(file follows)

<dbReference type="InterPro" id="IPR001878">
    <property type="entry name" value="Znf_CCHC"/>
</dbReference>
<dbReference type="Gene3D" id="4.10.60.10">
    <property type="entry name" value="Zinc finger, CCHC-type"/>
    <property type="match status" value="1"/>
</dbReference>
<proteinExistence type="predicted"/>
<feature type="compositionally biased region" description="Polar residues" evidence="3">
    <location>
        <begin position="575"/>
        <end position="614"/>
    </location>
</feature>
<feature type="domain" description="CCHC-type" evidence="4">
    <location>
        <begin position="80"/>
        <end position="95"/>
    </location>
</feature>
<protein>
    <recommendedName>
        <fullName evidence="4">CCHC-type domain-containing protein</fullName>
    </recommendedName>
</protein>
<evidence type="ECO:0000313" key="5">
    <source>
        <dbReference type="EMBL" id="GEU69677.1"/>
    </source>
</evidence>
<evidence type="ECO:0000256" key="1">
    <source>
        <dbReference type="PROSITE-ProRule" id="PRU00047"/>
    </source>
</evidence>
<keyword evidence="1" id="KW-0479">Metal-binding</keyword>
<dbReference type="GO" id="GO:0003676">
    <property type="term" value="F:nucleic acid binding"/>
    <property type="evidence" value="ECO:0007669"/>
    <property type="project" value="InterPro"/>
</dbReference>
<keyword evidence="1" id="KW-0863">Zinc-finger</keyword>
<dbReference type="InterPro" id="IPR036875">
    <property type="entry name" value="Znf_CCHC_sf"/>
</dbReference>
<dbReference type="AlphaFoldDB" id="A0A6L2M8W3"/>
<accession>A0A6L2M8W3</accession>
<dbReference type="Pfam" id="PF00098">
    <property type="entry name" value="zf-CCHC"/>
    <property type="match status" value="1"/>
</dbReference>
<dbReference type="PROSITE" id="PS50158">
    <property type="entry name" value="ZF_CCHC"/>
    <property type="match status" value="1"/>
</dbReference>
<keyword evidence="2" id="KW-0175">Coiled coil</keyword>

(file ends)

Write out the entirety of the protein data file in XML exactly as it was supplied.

<dbReference type="InterPro" id="IPR001878">
    <property type="entry name" value="Znf_CCHC"/>
</dbReference>
<dbReference type="Gene3D" id="4.10.60.10">
    <property type="entry name" value="Zinc finger, CCHC-type"/>
    <property type="match status" value="1"/>
</dbReference>
<proteinExistence type="predicted"/>
<feature type="compositionally biased region" description="Polar residues" evidence="3">
    <location>
        <begin position="575"/>
        <end position="614"/>
    </location>
</feature>
<feature type="domain" description="CCHC-type" evidence="4">
    <location>
        <begin position="80"/>
        <end position="95"/>
    </location>
</feature>
<protein>
    <recommendedName>
        <fullName evidence="4">CCHC-type domain-containing protein</fullName>
    </recommendedName>
</protein>
<evidence type="ECO:0000313" key="5">
    <source>
        <dbReference type="EMBL" id="GEU69677.1"/>
    </source>
</evidence>
<evidence type="ECO:0000256" key="1">
    <source>
        <dbReference type="PROSITE-ProRule" id="PRU00047"/>
    </source>
</evidence>
<keyword evidence="1" id="KW-0479">Metal-binding</keyword>
<dbReference type="GO" id="GO:0003676">
    <property type="term" value="F:nucleic acid binding"/>
    <property type="evidence" value="ECO:0007669"/>
    <property type="project" value="InterPro"/>
</dbReference>
<keyword evidence="1" id="KW-0863">Zinc-finger</keyword>
<dbReference type="InterPro" id="IPR036875">
    <property type="entry name" value="Znf_CCHC_sf"/>
</dbReference>
<dbReference type="AlphaFoldDB" id="A0A6L2M8W3"/>
<accession>A0A6L2M8W3</accession>
<dbReference type="Pfam" id="PF00098">
    <property type="entry name" value="zf-CCHC"/>
    <property type="match status" value="1"/>
</dbReference>
<dbReference type="PROSITE" id="PS50158">
    <property type="entry name" value="ZF_CCHC"/>
    <property type="match status" value="1"/>
</dbReference>
<keyword evidence="2" id="KW-0175">Coiled coil</keyword>